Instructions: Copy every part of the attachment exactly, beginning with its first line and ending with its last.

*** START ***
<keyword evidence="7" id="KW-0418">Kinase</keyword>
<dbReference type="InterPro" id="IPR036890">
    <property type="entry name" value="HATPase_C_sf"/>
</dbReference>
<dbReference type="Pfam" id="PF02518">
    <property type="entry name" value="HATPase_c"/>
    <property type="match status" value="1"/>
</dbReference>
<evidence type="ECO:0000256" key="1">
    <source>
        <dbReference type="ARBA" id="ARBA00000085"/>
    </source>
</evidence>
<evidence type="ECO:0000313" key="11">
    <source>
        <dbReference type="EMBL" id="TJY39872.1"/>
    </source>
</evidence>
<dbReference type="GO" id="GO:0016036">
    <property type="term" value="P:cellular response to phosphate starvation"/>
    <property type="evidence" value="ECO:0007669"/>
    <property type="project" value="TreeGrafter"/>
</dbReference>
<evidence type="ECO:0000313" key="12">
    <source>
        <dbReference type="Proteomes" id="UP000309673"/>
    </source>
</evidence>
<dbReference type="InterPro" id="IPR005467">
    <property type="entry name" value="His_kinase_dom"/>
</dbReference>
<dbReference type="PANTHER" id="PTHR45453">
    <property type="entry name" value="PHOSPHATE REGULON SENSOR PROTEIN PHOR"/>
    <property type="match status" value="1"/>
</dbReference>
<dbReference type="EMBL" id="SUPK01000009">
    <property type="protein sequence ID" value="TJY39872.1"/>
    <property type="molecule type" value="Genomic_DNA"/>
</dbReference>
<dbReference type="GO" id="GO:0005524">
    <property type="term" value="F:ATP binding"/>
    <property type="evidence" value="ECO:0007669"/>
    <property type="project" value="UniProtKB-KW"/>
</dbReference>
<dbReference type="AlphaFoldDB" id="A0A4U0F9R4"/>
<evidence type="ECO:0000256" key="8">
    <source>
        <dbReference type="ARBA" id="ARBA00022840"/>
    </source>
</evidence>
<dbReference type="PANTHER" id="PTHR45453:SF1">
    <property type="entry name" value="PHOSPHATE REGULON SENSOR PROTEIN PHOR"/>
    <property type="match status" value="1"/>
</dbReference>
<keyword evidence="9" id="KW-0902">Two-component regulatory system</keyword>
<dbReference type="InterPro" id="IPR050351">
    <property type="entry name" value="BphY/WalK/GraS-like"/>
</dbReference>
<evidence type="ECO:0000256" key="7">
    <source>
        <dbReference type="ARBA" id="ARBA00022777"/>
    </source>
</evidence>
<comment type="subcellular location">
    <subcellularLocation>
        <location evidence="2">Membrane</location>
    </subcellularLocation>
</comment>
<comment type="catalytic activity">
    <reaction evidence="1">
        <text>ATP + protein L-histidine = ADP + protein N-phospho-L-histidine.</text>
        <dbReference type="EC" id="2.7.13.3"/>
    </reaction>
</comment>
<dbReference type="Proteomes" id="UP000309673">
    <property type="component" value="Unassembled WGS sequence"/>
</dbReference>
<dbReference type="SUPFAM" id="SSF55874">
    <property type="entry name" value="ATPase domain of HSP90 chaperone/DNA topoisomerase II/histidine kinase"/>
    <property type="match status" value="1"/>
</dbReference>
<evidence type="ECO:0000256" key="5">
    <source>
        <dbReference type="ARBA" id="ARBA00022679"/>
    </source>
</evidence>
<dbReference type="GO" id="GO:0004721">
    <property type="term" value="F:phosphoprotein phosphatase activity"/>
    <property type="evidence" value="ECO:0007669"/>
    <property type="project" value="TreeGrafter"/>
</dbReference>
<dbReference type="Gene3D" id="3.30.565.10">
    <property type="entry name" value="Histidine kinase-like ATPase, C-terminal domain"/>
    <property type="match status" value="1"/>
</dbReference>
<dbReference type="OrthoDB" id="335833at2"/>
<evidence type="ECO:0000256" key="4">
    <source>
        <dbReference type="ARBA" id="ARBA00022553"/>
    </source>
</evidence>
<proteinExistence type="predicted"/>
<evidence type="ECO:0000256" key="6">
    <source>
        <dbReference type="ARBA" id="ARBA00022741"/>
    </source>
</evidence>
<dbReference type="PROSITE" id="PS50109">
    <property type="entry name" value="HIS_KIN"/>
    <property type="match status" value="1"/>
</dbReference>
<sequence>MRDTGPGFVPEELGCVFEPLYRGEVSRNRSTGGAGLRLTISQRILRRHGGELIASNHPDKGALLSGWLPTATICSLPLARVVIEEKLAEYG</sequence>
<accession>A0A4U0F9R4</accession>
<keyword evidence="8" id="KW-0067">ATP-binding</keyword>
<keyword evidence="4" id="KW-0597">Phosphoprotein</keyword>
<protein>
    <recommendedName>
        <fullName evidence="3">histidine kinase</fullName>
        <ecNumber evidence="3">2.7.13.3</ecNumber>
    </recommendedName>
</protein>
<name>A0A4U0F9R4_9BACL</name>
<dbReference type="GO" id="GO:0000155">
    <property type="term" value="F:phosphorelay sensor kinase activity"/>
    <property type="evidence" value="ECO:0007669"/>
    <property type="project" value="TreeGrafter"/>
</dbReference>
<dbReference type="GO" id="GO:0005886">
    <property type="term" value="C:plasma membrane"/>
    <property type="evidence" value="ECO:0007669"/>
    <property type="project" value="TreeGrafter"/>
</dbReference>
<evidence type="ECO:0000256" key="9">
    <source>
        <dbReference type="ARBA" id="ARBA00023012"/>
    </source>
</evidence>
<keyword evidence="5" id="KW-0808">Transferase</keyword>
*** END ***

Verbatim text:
<keyword evidence="7" id="KW-0418">Kinase</keyword>
<dbReference type="InterPro" id="IPR036890">
    <property type="entry name" value="HATPase_C_sf"/>
</dbReference>
<dbReference type="Pfam" id="PF02518">
    <property type="entry name" value="HATPase_c"/>
    <property type="match status" value="1"/>
</dbReference>
<evidence type="ECO:0000256" key="1">
    <source>
        <dbReference type="ARBA" id="ARBA00000085"/>
    </source>
</evidence>
<evidence type="ECO:0000313" key="11">
    <source>
        <dbReference type="EMBL" id="TJY39872.1"/>
    </source>
</evidence>
<dbReference type="GO" id="GO:0016036">
    <property type="term" value="P:cellular response to phosphate starvation"/>
    <property type="evidence" value="ECO:0007669"/>
    <property type="project" value="TreeGrafter"/>
</dbReference>
<evidence type="ECO:0000313" key="12">
    <source>
        <dbReference type="Proteomes" id="UP000309673"/>
    </source>
</evidence>
<dbReference type="InterPro" id="IPR005467">
    <property type="entry name" value="His_kinase_dom"/>
</dbReference>
<dbReference type="PANTHER" id="PTHR45453">
    <property type="entry name" value="PHOSPHATE REGULON SENSOR PROTEIN PHOR"/>
    <property type="match status" value="1"/>
</dbReference>
<dbReference type="EMBL" id="SUPK01000009">
    <property type="protein sequence ID" value="TJY39872.1"/>
    <property type="molecule type" value="Genomic_DNA"/>
</dbReference>
<dbReference type="GO" id="GO:0005524">
    <property type="term" value="F:ATP binding"/>
    <property type="evidence" value="ECO:0007669"/>
    <property type="project" value="UniProtKB-KW"/>
</dbReference>
<dbReference type="AlphaFoldDB" id="A0A4U0F9R4"/>
<evidence type="ECO:0000256" key="8">
    <source>
        <dbReference type="ARBA" id="ARBA00022840"/>
    </source>
</evidence>
<dbReference type="PANTHER" id="PTHR45453:SF1">
    <property type="entry name" value="PHOSPHATE REGULON SENSOR PROTEIN PHOR"/>
    <property type="match status" value="1"/>
</dbReference>
<keyword evidence="9" id="KW-0902">Two-component regulatory system</keyword>
<dbReference type="InterPro" id="IPR050351">
    <property type="entry name" value="BphY/WalK/GraS-like"/>
</dbReference>
<evidence type="ECO:0000256" key="7">
    <source>
        <dbReference type="ARBA" id="ARBA00022777"/>
    </source>
</evidence>
<comment type="subcellular location">
    <subcellularLocation>
        <location evidence="2">Membrane</location>
    </subcellularLocation>
</comment>
<comment type="catalytic activity">
    <reaction evidence="1">
        <text>ATP + protein L-histidine = ADP + protein N-phospho-L-histidine.</text>
        <dbReference type="EC" id="2.7.13.3"/>
    </reaction>
</comment>
<dbReference type="Proteomes" id="UP000309673">
    <property type="component" value="Unassembled WGS sequence"/>
</dbReference>
<dbReference type="SUPFAM" id="SSF55874">
    <property type="entry name" value="ATPase domain of HSP90 chaperone/DNA topoisomerase II/histidine kinase"/>
    <property type="match status" value="1"/>
</dbReference>
<evidence type="ECO:0000256" key="5">
    <source>
        <dbReference type="ARBA" id="ARBA00022679"/>
    </source>
</evidence>
<dbReference type="GO" id="GO:0004721">
    <property type="term" value="F:phosphoprotein phosphatase activity"/>
    <property type="evidence" value="ECO:0007669"/>
    <property type="project" value="TreeGrafter"/>
</dbReference>
<dbReference type="Gene3D" id="3.30.565.10">
    <property type="entry name" value="Histidine kinase-like ATPase, C-terminal domain"/>
    <property type="match status" value="1"/>
</dbReference>
<dbReference type="OrthoDB" id="335833at2"/>
<evidence type="ECO:0000256" key="4">
    <source>
        <dbReference type="ARBA" id="ARBA00022553"/>
    </source>
</evidence>
<proteinExistence type="predicted"/>
<evidence type="ECO:0000256" key="6">
    <source>
        <dbReference type="ARBA" id="ARBA00022741"/>
    </source>
</evidence>
<dbReference type="PROSITE" id="PS50109">
    <property type="entry name" value="HIS_KIN"/>
    <property type="match status" value="1"/>
</dbReference>
<sequence>MRDTGPGFVPEELGCVFEPLYRGEVSRNRSTGGAGLRLTISQRILRRHGGELIASNHPDKGALLSGWLPTATICSLPLARVVIEEKLAEYG</sequence>
<accession>A0A4U0F9R4</accession>
<keyword evidence="8" id="KW-0067">ATP-binding</keyword>
<keyword evidence="4" id="KW-0597">Phosphoprotein</keyword>
<protein>
    <recommendedName>
        <fullName evidence="3">histidine kinase</fullName>
        <ecNumber evidence="3">2.7.13.3</ecNumber>
    </recommendedName>
</protein>
<name>A0A4U0F9R4_9BACL</name>
<dbReference type="GO" id="GO:0000155">
    <property type="term" value="F:phosphorelay sensor kinase activity"/>
    <property type="evidence" value="ECO:0007669"/>
    <property type="project" value="TreeGrafter"/>
</dbReference>
<dbReference type="GO" id="GO:0005886">
    <property type="term" value="C:plasma membrane"/>
    <property type="evidence" value="ECO:0007669"/>
    <property type="project" value="TreeGrafter"/>
</dbReference>
<evidence type="ECO:0000256" key="9">
    <source>
        <dbReference type="ARBA" id="ARBA00023012"/>
    </source>
</evidence>
<keyword evidence="5" id="KW-0808">Transferase</keyword>